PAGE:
rVSV-ZEBOV drug candidate appears 'highly effective' against Ebola
Merck & Co's Phase III Ebola vaccine trial in Guinea has shown that its rVSV-ZEBOV drug candidate is 'highly effective' against Ebola.
The company's rVSV-ZEBOV drug candidate is being developed as part of a licensing agreement with the Public Health Agency of Canada and NewLink Genetics. It is based on VSV, the vesicular stomatitis virus, engineered to express glycoproteins of the Zaire strain of the virus.
'This is an extremely promising development,' said Dr Margaret Chan, Director-General of the World Health Organisation.
Preliminary conclusions from this study, which began on 23 March, were published on-line in The Lancet.
While the vaccine up to now shows 100% effectiveness in individuals, more conclusive evidence is needed on its capacity to protect populations through what is called 'herd immunity'. To that end, the Guinean national regulatory authority and ethics review committee have approved continuation of the trial.
The trial used the 'ring' vaccination method based on the smallpox eradication strategy, vaccinating all people who have come into contact with an infected person to create a protective 'ring' and stop the virus from spreading further.
It appeared that all vaccinated individuals were protected against Ebola virus infection within six to 10 days of vaccination.
To date, more than 4,000 participants have received the vaccine in the “Ebola ça suffit” or “Ebola, that’s enough” trial, which was conducted by a team that included researchers from the World Health Organisation (WHO), the Norwegian Institute of Public Health, the Health Ministry of Guinea and Médecins sans Frontières, among others.
This record-breaking work marks a turning point in the history of health R&D
The trial stopped randomisation on 26 July to allow for all people at risk to receive the vaccine immediately, and to minimise the time necessary to gather more conclusive evidence needed for eventual licensure of the product. Until now, 50% of the rings were vaccinated three weeks after the identification of an infected patient to provide a term of comparison with rings that were vaccinated immediately. This has now stopped. In addition, the trial will now include 13 to 17-year-old and possibly 6 to 12-year-old children on the basis of new evidence of the vaccine’s safety.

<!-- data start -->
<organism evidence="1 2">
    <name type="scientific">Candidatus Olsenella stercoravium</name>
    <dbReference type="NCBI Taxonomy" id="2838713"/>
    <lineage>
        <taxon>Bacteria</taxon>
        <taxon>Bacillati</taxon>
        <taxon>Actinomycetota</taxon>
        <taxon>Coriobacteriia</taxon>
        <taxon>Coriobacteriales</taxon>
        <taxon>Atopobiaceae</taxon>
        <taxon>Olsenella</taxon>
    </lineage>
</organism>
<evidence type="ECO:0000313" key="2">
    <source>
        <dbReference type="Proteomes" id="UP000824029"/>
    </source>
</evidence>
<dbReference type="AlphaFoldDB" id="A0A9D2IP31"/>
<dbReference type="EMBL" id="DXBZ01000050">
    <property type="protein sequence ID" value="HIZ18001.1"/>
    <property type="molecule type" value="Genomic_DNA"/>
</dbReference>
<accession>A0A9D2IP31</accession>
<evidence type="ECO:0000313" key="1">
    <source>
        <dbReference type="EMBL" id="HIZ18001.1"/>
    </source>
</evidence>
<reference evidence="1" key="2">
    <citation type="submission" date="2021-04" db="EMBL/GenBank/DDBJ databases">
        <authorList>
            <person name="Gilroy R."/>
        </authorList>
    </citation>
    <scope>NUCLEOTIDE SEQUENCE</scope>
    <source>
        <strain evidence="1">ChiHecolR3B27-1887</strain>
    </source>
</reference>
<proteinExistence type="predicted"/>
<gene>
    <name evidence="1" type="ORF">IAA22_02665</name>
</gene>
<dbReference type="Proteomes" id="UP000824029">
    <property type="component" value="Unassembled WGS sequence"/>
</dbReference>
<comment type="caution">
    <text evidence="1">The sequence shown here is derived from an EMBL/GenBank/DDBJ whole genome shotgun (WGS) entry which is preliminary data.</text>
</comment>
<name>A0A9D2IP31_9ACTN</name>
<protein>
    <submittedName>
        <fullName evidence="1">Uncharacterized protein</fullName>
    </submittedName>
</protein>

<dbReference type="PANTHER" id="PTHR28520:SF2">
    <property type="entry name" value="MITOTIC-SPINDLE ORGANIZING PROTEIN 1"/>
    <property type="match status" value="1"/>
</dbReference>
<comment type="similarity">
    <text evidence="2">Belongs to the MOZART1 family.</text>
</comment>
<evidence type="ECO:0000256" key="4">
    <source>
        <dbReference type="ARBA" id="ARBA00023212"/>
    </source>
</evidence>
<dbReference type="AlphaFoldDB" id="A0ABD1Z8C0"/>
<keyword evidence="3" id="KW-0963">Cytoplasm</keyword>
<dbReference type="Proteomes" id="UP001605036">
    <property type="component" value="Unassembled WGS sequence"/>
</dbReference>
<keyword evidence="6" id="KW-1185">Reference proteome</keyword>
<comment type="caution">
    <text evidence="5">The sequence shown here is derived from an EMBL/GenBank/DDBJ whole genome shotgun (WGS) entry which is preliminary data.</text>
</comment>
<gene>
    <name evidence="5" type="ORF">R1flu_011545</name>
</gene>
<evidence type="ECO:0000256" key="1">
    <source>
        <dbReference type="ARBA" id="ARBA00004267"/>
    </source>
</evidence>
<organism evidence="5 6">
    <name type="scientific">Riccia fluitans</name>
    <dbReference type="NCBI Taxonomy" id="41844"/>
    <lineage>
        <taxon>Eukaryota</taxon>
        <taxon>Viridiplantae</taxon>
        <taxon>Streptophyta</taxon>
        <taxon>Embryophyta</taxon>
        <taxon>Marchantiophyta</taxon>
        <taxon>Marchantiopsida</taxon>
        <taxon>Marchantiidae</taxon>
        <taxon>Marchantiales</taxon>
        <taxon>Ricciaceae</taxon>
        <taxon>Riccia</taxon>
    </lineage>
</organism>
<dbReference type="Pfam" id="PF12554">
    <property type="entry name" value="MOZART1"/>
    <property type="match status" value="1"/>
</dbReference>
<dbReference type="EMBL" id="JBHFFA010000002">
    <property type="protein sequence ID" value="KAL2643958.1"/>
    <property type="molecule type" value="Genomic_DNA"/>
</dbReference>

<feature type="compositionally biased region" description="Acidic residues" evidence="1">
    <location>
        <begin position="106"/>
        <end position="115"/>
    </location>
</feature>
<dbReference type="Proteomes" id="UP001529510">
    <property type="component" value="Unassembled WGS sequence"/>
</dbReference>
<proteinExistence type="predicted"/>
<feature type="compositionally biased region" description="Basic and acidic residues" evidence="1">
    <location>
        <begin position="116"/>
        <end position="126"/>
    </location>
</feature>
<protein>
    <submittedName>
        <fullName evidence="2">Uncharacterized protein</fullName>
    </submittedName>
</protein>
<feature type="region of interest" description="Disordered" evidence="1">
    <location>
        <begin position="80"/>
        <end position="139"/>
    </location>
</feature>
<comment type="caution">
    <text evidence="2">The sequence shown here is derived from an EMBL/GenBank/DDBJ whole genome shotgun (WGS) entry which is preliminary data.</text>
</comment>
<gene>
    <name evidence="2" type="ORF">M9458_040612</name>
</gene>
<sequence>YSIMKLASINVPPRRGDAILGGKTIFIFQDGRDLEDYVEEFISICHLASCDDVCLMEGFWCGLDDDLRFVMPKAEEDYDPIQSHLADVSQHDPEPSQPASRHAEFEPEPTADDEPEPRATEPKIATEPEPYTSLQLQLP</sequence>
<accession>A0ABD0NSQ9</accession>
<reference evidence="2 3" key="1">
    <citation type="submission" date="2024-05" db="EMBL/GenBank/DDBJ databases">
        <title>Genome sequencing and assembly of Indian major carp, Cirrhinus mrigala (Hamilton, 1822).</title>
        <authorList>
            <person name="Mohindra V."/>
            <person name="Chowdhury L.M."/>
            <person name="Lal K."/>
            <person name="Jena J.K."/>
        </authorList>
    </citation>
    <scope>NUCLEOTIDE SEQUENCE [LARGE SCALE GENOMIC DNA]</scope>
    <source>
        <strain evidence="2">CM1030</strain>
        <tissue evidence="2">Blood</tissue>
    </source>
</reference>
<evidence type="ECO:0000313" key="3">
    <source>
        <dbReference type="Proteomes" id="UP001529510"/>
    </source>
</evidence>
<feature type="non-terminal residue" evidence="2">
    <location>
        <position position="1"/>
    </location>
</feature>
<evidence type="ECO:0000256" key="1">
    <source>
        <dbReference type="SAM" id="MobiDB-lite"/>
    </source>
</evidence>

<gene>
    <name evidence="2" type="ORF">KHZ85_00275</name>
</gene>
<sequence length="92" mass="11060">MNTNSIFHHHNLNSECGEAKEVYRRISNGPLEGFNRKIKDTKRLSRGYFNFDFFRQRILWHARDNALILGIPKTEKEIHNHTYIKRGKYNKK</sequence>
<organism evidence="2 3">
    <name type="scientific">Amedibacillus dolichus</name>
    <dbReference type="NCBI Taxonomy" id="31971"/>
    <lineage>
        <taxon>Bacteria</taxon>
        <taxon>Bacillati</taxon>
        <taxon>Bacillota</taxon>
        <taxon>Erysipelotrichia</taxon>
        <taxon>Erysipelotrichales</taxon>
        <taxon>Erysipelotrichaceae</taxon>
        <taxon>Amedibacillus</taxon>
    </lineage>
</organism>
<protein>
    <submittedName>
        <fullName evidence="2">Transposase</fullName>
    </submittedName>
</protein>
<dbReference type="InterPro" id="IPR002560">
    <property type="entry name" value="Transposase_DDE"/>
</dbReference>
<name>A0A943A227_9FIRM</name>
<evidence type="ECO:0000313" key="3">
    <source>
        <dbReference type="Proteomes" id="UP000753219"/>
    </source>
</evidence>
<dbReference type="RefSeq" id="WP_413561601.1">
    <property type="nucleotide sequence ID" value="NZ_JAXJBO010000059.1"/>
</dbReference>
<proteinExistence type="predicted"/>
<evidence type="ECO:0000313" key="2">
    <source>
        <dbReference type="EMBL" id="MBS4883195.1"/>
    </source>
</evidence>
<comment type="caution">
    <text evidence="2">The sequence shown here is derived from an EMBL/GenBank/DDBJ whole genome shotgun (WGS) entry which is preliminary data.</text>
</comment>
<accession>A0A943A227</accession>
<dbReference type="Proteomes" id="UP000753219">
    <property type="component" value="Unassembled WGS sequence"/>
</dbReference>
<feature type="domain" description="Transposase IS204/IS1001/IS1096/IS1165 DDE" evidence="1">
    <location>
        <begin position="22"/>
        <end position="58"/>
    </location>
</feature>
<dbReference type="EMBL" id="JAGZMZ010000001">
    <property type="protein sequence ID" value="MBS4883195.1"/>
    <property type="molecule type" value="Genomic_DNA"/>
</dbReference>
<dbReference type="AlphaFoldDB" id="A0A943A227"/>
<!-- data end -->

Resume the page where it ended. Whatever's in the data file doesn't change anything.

In parallel with the ring vaccination, a trial of the same vaccine is also being conducted on frontline workers.
'Merck has an enduring commitment to develop vaccines and medicines that address the world’s most devastating infectious diseases,' said Dr Roger Perlmutter, President of Merck Research Laboratories. 'Building on pioneering early work by the Public Health Agency of Canada and NewLink Genetics Corporation, the extraordinary efforts of the team in Guinea and other experts have yielded interim results that suggest a potential role for our rVSV-ZEBOV vaccine in the fight against Ebola disease.'
'This record-breaking work marks a turning point in the history of health R&D,' added WHO's Assistant Director-General Marie-Paule Kieny, who leads the Ebola Research and Development effort at the organisation.
'We now know that the urgency of saving lives can accelerate R&D. We will harness this positive experience to develop a global R&D preparedness framework so that if another major disease outbreak ever happens again, for any disease, the world can act quickly and efficiently to develop and use medical tools and prevent a large-scale tragedy.'
In addition to the Phase III trial in Guinea, other studies evaluating the rVSV-ZEBOV vaccine include the STRIVE (Sierra Leone Trial to Introduce a Vaccine against Ebola) Phase III study currently being conducted by the Sierra Leone College of Medicine and Allied Health Sciences (COMAHS), Sierra Leone Ministry of Health and Sanitation and the US Centers for Disease Control and Prevention (CDC); and the PREVAIL (Partnership for Research on Ebola Vaccines in Liberia) Phase II study being conducted by a Liberia-NIH partnership in Liberia.